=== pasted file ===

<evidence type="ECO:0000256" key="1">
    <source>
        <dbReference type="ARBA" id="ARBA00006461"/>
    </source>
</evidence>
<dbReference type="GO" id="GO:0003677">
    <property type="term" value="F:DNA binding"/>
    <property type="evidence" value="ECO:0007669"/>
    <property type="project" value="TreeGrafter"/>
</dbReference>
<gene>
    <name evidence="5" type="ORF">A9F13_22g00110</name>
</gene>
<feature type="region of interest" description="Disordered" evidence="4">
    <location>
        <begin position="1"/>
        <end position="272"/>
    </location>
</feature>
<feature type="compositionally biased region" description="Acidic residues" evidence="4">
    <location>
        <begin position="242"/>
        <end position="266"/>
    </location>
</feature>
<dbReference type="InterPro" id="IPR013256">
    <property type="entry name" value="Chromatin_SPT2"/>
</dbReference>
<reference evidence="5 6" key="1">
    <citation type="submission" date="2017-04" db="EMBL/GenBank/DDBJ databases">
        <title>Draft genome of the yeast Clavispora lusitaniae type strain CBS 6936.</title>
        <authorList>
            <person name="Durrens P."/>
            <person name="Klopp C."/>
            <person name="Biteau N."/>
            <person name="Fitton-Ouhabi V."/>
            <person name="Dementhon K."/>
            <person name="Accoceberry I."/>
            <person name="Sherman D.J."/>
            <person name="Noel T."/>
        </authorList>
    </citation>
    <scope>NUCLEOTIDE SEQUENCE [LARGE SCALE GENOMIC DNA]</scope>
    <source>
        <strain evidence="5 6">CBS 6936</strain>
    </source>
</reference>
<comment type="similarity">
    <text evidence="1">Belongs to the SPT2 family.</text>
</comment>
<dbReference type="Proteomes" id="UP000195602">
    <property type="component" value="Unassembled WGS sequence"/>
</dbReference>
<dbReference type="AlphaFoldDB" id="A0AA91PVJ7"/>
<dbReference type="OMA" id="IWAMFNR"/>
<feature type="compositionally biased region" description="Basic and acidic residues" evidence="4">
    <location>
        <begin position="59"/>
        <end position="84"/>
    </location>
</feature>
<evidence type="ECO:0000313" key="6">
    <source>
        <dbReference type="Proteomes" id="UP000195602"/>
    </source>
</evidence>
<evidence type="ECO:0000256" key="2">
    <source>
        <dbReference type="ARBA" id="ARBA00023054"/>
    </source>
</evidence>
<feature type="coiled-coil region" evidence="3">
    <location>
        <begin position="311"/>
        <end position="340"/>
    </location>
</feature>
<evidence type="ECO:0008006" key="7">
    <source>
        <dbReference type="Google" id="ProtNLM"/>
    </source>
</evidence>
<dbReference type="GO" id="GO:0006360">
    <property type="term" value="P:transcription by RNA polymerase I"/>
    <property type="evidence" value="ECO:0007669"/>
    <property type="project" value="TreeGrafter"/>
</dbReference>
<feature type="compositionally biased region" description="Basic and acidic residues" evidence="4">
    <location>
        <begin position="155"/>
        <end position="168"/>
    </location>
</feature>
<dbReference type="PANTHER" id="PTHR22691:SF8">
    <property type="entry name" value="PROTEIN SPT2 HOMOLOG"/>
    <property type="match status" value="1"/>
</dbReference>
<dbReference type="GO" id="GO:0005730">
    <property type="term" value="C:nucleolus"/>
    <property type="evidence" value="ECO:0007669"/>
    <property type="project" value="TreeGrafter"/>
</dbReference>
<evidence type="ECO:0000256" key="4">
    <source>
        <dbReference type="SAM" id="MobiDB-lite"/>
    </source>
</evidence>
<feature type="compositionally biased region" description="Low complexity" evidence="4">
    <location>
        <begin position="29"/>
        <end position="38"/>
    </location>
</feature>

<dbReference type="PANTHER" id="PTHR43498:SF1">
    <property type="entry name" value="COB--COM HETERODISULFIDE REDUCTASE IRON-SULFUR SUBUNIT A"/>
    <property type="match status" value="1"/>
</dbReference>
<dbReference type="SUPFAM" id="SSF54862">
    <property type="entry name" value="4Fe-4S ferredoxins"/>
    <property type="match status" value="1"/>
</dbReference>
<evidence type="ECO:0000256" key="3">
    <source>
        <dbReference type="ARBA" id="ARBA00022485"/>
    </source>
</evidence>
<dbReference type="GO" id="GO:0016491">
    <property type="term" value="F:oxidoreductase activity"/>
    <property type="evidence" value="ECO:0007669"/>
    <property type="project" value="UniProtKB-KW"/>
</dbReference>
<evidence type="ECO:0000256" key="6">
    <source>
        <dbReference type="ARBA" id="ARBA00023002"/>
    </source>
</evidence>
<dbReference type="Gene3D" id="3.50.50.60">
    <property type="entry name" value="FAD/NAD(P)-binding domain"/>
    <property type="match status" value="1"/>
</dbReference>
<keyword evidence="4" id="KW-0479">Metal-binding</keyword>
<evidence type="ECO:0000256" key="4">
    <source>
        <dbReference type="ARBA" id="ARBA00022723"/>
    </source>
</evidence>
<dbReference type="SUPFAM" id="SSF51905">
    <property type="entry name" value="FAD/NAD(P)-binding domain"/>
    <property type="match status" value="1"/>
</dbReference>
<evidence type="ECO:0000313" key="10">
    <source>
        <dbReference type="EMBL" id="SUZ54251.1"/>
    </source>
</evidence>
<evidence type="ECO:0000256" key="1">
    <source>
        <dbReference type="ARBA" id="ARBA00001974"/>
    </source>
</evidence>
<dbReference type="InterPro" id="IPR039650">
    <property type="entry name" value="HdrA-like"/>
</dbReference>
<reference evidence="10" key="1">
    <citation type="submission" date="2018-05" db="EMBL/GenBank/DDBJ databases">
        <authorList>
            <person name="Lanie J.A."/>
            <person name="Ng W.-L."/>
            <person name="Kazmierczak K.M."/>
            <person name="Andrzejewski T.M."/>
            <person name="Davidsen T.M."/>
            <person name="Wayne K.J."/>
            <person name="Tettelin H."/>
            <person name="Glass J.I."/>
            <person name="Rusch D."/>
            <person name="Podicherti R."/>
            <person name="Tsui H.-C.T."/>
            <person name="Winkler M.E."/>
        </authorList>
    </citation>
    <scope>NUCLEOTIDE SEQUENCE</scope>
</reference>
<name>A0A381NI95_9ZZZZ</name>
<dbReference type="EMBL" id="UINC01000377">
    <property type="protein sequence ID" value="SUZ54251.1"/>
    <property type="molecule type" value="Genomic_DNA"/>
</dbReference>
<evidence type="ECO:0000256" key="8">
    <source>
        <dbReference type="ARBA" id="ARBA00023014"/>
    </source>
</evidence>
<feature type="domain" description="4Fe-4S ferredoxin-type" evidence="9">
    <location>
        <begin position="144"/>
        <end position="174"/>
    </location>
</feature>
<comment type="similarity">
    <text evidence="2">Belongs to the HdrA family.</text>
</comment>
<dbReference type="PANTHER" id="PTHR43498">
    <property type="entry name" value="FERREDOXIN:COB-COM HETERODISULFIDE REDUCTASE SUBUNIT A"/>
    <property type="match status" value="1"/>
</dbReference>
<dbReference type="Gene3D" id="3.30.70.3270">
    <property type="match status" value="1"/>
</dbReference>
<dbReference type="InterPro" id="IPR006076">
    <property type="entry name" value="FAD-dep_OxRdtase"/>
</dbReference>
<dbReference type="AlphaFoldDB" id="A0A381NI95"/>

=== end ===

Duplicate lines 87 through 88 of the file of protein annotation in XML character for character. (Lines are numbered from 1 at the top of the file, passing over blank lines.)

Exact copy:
</dbReference>
<feature type="compositionally biased region" description="Basic and acidic residues" evidence="4">